420 Magazine Background




State health authorities are overreaching their authority and creating
hardships for medical marijuana patients by unfairly singling out one
physician for scrutiny, patients and advocates said Thursday.

More than 20 people testified at a three-hour hearing in the Atrium
building in downtown Eugene. It was the third of four hearings conducted
around the state on proposed changes to rules that spell out how Oregon's
groundbreaking medical marijuana program is administered.

State health officials imposed the rules last summer after news reports
that a single physician, Dr. Philip Leveque of Molalla, had signed
applications for more than 900 medical marijuana patients. That number has
since increased and represents more than 40 percent of the applications the
state has received since the law took effect in 1999.

Many speakers were critical - and some were downright angry - about the
proposed changes, saying that state health officials were making life
difficult for sick people and violating their privacy.

"Because my doctor is a controversial one, my due process has been
usurped," said one man who identified himself only as "Joe Citizen."

Because Leveque kept no medical records for the patients he signed for,
state health officials said they had no way of confirming whether he was
their attending physician, as the law requires.

The rules clarify what an attending physician is: He or she at minimum must
review the patient's medical records, conduct a physical examination,
arrange for follow-up care and document care in a medical record.

The rules also spell out when and how the state will investigate if
officials suspect a doctor or patient of trying to defraud the program.

The new rules prompted Leveque to conduct a series of clinics around the
state in recent months, including in Eugene, examining and documenting care
for patients whose applications he previously signed.

Todd Dalotto, director of the Compassion Center, a Eugene patient advocacy
group, said the problem was not that a single doctor was signing for a
large number of patients, but that so few doctors were willing to sign
applications for their patients.

"The department should be studying the problem and figuring out a way to
increase physician participation," he said.

Ed Glick, a registered nurse from Corvallis, said the proposed rules "have
erected obstacles and barriers to patients participating in the marijuana
registry program and lack compassion.

"By not adopting any rule to promote physician participation, while
devising methods to exclude patients, the Health Division disserves those
patients," he said.

"There are many doctors who are very afraid to sign these papers," said
Sterlin Stapp of Eugene. "These doctors need some protection. They also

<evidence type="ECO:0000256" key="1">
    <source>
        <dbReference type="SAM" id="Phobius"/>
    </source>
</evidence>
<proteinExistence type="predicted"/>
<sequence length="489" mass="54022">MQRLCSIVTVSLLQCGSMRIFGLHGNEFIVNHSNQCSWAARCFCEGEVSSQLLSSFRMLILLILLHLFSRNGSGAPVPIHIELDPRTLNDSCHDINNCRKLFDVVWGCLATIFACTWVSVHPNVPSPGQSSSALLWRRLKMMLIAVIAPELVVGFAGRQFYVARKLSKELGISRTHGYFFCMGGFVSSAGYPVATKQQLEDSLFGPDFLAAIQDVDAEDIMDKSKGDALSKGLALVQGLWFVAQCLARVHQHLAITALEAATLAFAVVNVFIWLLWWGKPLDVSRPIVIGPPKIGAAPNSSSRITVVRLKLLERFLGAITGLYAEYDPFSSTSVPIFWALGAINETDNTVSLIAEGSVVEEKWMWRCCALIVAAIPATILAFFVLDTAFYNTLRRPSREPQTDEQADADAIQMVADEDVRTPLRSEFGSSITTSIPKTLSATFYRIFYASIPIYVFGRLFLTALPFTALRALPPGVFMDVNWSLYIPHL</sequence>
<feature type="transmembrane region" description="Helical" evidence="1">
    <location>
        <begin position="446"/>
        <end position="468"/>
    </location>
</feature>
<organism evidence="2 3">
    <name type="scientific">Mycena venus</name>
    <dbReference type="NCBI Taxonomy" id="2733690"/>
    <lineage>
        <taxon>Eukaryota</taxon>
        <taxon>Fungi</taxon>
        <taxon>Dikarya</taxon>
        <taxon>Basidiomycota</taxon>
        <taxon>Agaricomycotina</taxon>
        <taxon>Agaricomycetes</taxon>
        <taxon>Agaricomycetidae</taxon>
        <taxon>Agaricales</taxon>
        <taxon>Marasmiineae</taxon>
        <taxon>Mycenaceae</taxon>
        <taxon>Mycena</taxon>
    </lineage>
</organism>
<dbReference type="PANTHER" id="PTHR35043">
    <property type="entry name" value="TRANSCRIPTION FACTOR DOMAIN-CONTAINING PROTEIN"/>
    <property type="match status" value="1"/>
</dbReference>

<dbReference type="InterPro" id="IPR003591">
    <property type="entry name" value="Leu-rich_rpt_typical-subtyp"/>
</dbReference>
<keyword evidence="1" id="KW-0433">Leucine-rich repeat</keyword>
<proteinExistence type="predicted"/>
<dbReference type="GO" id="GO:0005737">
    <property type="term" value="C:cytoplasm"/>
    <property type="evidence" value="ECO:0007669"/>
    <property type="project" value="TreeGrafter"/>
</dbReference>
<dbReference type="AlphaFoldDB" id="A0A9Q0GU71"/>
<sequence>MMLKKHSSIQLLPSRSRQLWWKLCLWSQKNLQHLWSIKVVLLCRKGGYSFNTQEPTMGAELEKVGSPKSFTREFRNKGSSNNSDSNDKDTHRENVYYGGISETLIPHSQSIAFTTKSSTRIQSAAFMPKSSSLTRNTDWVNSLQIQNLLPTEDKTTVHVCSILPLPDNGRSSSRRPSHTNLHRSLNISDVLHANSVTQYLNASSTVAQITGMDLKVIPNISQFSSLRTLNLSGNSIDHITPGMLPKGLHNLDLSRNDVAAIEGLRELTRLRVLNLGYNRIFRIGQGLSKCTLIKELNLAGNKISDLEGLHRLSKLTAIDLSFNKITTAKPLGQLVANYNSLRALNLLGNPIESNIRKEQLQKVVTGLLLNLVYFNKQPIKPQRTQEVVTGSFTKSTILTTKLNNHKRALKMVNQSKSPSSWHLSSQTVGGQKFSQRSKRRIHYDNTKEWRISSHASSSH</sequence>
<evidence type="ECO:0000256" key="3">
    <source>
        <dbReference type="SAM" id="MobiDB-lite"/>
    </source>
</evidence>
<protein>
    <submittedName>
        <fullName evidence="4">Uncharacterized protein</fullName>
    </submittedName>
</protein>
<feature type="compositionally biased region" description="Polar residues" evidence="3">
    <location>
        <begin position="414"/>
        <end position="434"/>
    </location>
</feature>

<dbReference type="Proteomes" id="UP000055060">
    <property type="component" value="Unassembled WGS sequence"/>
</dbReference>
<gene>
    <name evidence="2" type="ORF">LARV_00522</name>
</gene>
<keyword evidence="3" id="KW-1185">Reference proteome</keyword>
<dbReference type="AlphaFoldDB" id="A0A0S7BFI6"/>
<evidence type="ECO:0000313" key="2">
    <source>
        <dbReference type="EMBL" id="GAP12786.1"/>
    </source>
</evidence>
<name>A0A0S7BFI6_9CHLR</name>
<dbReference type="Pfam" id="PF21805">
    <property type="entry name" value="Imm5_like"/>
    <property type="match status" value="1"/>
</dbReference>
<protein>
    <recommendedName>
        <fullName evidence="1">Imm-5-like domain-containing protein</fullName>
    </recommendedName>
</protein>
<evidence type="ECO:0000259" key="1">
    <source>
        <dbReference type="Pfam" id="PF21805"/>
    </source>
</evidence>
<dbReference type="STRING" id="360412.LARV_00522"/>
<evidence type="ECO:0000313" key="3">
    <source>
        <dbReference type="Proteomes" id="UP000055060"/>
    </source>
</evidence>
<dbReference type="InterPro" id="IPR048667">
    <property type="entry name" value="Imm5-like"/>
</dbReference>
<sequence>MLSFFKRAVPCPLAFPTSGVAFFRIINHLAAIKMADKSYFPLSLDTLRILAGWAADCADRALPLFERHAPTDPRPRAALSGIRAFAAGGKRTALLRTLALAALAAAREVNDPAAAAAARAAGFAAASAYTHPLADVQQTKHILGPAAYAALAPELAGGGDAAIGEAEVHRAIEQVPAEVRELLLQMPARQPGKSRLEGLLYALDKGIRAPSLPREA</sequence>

need education."

Jeffrey Sears, a Eugene medical marijuana patient, gave a long statement
explaining his travails involving his doctor, the police and the medical
marijuana program. He decried the $150 annual fee the state requires of
patients, likening it to a bribe to keep the police off patients' backs.

"The Oregon Health Division runs the (medical marijuana program) like a
Mafia protection racket," he said.

Several people objected to a provision authorizing the department to
investigate suspected fraud on the part of doctors or patients.

Brian Michaels, a Eugene attorney who has helped a number of people obtain
medical marijuana cards, said the rules ostensibly are meant to prevent
fraud but in reality will punish patients.

The Department of Human Services has no business investigating doctors and
their relationships with patients, he said.

"You need to let the Board of Medical Examiners do their job and you do
your job," he said.

Instead of demanding to inspect a patient's medical records to confirm an
attending physician relationship, the state need only ask the doctor to
provide a sworn statement to that effect, he said.

Mary Leverette, special projects manager for the medical marijuana program,
said after the hearing that the rules specify that state officials will
review medical records only when there's suspicion of fraud, and only when
patients consent to have their medical records reviewed.

Final rules are expected to be adopted by Jan. 15.


Jill Laney, an independent hearings officer, will conduct the last of four
hearings Monday in Portland on proposed changes to rules governing Oregon's
medical marijuana law.

Laney will write a report and make a set of non-binding recommendations to
Dr. Grant Higginson, state public health officer.

Higginson, after consulting with his bosses at the Department of Human
Services, will adopt a revised set of rules by Jan. 15.

Written comments may be submitted through Monday to the DHS Medical
Marijuana Program, P.O. Box 14450, Portland, 97293-9929.

A copy of the draft is on the Internet at
www.ohd.hr.state.or.us"oaps"mm"oarhear.htm or can be obtained by calling
(503) 731-4002, Ext. 233.

Newshawk: Terry Liittschwager
Pubdate: Fri, 07 Dec 2001
Source: Register-Guard, The (OR)
Copyright: 2001 The Register-Guard
Contact: rgletters@guardnet.com
Website: Breaking local news, news updates, sports, business and weather | Eugene, Oregon
Details: Overload Warning
Author: Tim Christie, The Register-Guard
Bookmark: Overload Warning (Cannabis - Medicinal)
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